Designing food security in America’s hungriest state

Agriculture is a $9.72 billion industry in Mississippi. Soy, cotton, and corn rank as one of the most lAgriculture is a $9.72 billion industry in Mississippi. Soy, cotton, and corn rank as one of the most lucrative cash crops in the state, with about 3.35 million acres harvested in 2022. Photo by Maggie Janik

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Excerpt from an essay titled “Designing Food Security in Rural Mississippi”  by Charles Shafaieh.

For nearly a decade, Mississippi has ranked as America’s hungriest state. Nearly 19 percent of its citizens — about 600,000 people — face food insecurity, including one in four children. This catastrophe is not the fault of geography. Agriculture serves as the state’s main industry, with about 34,700 farms operating across 10.4 million acres of fertile soil. The fault principally lies in a long history of exploitation, from the arrival of settler colonialists who identified its promise and built some of the South’s largest plantations to the continued privileging of crops grown for profit, like soy and hay, which perpetuates the legacy of slavery.

In his fall 2022 studio, “The Paradox of Hunger — Rural Mississippi,” design critic in architecture Cory Henry asked students to examine this crisis and investigate what mitigating role architecture and design could play. “In Mississippi, you have some of the most arable land in the country,” says Henry. “Over 30 percent of the state is farmland — a percentage which is growing — but the state consistently ranks as one of the most food insecure in the country.”

That land has attracted numerous out-of-state investment funds as well as wealthy Americans. It was only for sale, however, after being stolen from Black and Indigenous people, sometimes with the help of abusive policies. In these instances, profit motivates more than feeding local people: only 45,000 of those 10.4 million acres are devoted to fruits and vegetables. “A farmer told me that Mississippi farms value the green dollar more than the green for sustenance,” says Henry. As a result, the state imports most of its produce, which in turn is difficult for many to access due to a dearth of grocery stores. Dollar Generals, which do not sell fresh produce, are often the nearest source of food, particularly in rural areas.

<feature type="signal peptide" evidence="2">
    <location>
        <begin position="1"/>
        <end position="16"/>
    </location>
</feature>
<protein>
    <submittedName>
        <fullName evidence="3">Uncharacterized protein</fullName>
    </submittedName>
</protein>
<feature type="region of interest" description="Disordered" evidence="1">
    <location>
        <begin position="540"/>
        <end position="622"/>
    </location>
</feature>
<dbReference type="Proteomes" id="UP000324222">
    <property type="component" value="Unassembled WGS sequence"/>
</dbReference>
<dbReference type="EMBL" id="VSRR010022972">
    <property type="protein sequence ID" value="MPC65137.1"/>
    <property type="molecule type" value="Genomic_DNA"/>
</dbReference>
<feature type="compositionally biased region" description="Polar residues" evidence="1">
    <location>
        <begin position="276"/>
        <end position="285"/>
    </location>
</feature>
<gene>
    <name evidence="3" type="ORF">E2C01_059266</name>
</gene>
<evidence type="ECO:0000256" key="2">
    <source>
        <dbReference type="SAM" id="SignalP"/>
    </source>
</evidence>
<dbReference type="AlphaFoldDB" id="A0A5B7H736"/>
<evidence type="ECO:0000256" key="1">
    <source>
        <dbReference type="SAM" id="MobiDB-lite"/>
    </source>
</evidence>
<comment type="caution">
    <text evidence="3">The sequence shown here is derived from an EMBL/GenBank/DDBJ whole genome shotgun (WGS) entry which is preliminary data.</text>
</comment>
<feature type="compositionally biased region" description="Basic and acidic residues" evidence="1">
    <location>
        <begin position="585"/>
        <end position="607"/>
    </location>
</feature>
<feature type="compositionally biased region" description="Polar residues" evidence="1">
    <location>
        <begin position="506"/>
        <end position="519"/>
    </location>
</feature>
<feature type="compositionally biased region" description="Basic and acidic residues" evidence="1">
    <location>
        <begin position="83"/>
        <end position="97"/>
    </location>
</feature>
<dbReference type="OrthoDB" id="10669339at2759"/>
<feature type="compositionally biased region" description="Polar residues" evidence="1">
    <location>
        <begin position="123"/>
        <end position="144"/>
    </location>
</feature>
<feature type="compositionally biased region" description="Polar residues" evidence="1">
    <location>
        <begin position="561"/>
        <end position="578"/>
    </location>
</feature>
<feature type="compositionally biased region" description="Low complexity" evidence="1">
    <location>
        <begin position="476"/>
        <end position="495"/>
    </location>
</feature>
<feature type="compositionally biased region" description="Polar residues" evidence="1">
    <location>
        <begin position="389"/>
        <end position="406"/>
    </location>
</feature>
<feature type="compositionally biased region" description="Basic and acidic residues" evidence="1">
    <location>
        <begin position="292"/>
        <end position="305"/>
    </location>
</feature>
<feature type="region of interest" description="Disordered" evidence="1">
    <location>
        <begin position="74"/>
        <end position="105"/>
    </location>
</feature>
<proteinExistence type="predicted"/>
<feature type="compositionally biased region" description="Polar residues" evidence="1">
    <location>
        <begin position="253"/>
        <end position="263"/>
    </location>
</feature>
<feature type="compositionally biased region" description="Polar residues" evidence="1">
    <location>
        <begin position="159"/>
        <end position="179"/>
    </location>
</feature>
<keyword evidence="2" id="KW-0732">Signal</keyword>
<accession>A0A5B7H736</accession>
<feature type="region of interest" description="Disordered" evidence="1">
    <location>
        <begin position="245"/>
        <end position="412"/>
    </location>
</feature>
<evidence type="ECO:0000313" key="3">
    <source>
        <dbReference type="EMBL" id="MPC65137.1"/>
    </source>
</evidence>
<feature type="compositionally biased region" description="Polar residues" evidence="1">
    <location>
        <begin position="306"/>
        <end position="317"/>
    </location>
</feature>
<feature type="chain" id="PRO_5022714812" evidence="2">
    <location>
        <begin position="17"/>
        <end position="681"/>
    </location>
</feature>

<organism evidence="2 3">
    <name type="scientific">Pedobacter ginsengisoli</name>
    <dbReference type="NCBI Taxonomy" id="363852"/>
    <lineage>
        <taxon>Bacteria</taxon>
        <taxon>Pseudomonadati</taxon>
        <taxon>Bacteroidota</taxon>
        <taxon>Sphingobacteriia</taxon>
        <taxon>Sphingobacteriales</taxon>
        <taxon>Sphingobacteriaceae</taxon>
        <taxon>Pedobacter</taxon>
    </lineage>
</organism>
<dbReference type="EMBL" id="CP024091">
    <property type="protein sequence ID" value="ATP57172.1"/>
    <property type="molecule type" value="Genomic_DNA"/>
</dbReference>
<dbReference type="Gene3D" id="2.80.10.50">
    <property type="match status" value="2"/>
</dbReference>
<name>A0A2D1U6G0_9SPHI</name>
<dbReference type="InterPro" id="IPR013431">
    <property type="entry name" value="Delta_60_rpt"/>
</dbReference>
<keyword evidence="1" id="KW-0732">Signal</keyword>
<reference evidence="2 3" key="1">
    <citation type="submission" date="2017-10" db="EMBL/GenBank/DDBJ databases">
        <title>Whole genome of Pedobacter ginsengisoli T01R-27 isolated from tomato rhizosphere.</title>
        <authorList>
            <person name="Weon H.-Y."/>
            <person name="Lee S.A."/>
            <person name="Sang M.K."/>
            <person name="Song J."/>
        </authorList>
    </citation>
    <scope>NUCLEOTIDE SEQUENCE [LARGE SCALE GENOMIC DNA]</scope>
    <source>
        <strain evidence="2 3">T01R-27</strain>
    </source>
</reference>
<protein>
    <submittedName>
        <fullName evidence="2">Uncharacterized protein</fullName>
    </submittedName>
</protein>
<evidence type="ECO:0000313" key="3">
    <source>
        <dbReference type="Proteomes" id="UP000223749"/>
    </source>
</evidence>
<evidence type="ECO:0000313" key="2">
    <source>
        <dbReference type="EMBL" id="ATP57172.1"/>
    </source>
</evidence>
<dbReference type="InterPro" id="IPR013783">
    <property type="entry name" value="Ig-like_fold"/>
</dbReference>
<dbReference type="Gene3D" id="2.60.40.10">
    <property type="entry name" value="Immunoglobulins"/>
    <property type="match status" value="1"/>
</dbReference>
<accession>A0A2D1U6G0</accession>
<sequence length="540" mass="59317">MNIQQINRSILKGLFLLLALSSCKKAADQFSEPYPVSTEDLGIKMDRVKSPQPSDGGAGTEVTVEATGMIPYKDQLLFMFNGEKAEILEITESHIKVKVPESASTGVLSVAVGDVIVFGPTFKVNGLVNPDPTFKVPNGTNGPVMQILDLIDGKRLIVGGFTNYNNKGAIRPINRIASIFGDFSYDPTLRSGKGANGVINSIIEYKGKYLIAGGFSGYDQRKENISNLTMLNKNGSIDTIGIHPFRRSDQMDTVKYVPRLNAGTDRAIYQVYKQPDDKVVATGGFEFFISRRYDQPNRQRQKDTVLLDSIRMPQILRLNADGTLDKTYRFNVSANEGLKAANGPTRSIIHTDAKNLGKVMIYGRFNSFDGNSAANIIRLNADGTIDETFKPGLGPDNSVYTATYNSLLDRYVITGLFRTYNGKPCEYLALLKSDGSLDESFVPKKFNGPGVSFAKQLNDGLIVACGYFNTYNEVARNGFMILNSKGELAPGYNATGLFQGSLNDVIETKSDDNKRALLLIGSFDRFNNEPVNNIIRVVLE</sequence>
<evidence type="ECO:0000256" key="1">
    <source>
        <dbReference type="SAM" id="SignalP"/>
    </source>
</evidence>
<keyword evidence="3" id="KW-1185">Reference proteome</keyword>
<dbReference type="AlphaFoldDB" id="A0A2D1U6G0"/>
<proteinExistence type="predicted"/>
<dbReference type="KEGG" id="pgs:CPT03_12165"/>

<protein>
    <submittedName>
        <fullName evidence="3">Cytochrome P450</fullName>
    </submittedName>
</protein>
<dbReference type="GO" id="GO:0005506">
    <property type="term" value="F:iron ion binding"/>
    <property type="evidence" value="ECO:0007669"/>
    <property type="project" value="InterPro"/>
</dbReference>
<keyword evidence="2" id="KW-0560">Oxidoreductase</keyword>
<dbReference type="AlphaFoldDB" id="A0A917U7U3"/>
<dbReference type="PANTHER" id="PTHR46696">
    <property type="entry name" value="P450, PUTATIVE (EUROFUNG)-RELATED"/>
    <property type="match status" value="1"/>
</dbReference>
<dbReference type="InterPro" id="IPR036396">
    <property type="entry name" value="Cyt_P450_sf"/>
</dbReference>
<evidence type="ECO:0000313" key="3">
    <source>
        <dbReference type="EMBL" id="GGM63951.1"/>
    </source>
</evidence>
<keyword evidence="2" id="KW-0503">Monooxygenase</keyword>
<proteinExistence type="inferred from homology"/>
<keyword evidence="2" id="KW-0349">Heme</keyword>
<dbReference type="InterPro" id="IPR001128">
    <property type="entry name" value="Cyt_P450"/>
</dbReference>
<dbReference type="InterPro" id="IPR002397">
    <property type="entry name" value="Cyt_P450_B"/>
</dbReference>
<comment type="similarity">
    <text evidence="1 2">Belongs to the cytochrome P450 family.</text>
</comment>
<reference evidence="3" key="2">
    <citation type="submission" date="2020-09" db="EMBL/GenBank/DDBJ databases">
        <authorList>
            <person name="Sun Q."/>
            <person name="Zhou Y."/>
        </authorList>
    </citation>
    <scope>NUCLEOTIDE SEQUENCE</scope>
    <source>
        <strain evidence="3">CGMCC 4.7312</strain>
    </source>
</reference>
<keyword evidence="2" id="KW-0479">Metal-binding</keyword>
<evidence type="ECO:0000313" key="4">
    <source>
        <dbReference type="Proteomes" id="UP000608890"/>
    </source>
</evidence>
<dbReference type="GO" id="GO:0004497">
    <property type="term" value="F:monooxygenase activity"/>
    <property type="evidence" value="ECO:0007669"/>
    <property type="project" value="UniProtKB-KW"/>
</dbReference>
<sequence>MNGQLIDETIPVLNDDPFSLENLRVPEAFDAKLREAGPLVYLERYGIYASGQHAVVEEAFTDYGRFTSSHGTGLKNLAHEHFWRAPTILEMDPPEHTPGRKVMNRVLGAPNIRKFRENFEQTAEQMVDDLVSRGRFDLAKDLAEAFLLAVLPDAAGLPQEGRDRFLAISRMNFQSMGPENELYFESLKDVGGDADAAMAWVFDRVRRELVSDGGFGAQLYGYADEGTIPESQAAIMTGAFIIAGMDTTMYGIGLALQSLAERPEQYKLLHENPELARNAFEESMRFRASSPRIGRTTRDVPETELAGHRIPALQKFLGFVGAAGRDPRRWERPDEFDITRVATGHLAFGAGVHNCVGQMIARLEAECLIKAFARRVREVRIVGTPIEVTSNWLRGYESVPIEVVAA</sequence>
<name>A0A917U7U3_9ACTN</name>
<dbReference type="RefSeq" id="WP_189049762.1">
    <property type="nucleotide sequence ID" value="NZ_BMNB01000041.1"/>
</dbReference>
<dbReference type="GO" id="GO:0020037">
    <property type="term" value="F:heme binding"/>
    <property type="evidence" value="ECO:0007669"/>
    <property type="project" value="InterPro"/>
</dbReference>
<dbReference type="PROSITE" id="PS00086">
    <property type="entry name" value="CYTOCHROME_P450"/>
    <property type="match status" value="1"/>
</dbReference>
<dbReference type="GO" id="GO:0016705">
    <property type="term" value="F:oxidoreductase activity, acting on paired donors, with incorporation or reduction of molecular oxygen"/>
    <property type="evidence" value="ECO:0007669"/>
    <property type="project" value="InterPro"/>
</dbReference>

This condition contradicts the dream Laurence C. Jones had in 1909 when he founded the Piney Woods School, the nation’s second oldest continuously operating Black boarding school, located about 21 miles southeast of Jackson. Jones’s mission was to teach formerly enslaved people not just how to read but also about food sovereignty. “We educate for the head, the heart, and the hands” remains a foundational motto. Occupying approximately 2,000 acres, about 10 percent of which is farmland, the school became an ideal case study for Henry’s students to translate their research on the multipronged roots of food insecurity into a concrete intervention at a specific site.